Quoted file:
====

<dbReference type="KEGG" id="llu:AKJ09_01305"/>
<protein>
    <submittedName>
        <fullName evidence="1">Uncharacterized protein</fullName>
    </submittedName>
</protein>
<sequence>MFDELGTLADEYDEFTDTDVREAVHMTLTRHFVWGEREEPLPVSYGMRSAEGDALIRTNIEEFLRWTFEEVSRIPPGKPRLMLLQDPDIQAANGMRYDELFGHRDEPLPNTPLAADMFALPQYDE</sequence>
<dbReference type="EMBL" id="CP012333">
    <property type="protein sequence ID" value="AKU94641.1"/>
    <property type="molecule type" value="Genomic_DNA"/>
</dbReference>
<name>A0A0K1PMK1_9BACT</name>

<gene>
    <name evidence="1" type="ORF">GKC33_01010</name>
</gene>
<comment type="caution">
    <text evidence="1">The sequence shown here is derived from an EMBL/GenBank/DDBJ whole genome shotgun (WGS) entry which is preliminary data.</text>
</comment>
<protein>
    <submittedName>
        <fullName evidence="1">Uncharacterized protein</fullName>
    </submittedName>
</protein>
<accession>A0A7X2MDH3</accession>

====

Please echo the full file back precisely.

<dbReference type="KEGG" id="llu:AKJ09_01305"/>
<protein>
    <submittedName>
        <fullName evidence="1">Uncharacterized protein</fullName>
    </submittedName>
</protein>
<sequence>MFDELGTLADEYDEFTDTDVREAVHMTLTRHFVWGEREEPLPVSYGMRSAEGDALIRTNIEEFLRWTFEEVSRIPPGKPRLMLLQDPDIQAANGMRYDELFGHRDEPLPNTPLAADMFALPQYDE</sequence>
<dbReference type="EMBL" id="CP012333">
    <property type="protein sequence ID" value="AKU94641.1"/>
    <property type="molecule type" value="Genomic_DNA"/>
</dbReference>
<name>A0A0K1PMK1_9BACT</name>

<gene>
    <name evidence="1" type="ORF">GKC33_01010</name>
</gene>
<comment type="caution">
    <text evidence="1">The sequence shown here is derived from an EMBL/GenBank/DDBJ whole genome shotgun (WGS) entry which is preliminary data.</text>
</comment>
<protein>
    <submittedName>
        <fullName evidence="1">Uncharacterized protein</fullName>
    </submittedName>
</protein>
<accession>A0A7X2MDH3</accession>